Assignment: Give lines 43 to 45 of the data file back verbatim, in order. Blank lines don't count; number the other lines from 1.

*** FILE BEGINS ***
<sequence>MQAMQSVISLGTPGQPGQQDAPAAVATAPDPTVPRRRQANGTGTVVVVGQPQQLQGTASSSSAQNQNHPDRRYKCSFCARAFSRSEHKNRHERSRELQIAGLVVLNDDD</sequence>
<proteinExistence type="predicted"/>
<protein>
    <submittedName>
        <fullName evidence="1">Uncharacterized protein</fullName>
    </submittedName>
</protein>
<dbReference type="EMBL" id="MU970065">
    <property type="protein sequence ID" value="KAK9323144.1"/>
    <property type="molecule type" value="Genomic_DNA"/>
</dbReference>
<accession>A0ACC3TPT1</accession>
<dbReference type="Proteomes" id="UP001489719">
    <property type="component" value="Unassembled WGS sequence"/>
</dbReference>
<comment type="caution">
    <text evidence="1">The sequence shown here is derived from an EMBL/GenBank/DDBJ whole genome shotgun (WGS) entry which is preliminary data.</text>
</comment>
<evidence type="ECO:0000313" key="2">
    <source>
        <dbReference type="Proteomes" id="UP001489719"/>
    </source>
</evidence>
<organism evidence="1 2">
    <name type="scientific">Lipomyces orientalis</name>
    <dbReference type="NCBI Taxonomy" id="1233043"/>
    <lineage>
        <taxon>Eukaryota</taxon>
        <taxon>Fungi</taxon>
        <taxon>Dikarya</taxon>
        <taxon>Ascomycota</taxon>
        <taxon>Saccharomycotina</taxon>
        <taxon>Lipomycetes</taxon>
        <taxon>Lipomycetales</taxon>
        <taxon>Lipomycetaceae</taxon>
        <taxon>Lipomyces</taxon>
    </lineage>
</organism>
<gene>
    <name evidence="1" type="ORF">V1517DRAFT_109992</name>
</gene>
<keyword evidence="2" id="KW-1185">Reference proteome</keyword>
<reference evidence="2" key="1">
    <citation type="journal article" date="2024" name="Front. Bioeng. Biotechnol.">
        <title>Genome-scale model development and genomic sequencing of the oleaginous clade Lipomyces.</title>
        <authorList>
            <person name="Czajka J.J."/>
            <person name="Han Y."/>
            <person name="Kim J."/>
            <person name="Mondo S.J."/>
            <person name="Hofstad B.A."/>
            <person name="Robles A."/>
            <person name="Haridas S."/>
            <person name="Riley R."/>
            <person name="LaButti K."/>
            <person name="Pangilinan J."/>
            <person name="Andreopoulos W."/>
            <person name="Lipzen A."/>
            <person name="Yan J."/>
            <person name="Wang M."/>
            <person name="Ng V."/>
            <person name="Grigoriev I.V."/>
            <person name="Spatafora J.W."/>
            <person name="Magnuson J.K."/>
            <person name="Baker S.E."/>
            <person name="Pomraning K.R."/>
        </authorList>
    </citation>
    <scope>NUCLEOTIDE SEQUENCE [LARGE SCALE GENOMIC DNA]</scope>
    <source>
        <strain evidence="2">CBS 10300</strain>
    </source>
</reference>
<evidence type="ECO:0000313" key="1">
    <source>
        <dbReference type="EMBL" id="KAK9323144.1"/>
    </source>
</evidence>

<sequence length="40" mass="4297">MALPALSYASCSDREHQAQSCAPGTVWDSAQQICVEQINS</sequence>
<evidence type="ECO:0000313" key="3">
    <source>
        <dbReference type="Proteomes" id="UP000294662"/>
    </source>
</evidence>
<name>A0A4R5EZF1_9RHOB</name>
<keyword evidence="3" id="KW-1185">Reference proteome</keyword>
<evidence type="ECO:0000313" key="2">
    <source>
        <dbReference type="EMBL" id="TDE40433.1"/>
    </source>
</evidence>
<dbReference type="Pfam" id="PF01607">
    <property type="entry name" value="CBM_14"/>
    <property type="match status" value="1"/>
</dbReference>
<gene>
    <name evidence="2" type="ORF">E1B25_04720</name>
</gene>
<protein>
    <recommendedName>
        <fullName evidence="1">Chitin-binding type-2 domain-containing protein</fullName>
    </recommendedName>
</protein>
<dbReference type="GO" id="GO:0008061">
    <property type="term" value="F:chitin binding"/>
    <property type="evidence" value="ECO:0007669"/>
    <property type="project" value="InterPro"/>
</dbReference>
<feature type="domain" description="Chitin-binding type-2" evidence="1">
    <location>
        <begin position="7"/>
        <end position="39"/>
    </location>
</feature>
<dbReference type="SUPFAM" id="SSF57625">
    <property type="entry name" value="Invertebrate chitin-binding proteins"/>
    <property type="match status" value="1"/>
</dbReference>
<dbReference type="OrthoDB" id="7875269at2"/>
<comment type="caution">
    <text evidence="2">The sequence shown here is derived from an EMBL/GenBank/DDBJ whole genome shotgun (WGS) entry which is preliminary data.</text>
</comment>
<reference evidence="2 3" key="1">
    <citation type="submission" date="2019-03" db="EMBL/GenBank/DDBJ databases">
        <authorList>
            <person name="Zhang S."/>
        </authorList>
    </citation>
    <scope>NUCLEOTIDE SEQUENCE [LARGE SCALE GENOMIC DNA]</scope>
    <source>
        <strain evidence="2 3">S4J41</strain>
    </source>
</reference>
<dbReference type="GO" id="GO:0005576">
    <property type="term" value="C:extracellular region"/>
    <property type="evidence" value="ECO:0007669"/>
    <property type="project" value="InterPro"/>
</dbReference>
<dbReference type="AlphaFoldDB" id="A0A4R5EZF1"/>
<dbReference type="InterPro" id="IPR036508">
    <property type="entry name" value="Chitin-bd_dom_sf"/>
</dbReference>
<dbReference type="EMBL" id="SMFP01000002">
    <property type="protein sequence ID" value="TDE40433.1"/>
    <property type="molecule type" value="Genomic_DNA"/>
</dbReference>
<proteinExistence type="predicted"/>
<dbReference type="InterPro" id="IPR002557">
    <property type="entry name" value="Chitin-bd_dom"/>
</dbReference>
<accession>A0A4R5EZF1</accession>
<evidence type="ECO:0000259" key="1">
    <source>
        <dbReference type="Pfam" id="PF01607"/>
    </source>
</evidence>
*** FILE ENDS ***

<reference evidence="2" key="1">
    <citation type="journal article" date="2024" name="Front. Bioeng. Biotechnol.">
        <title>Genome-scale model development and genomic sequencing of the oleaginous clade Lipomyces.</title>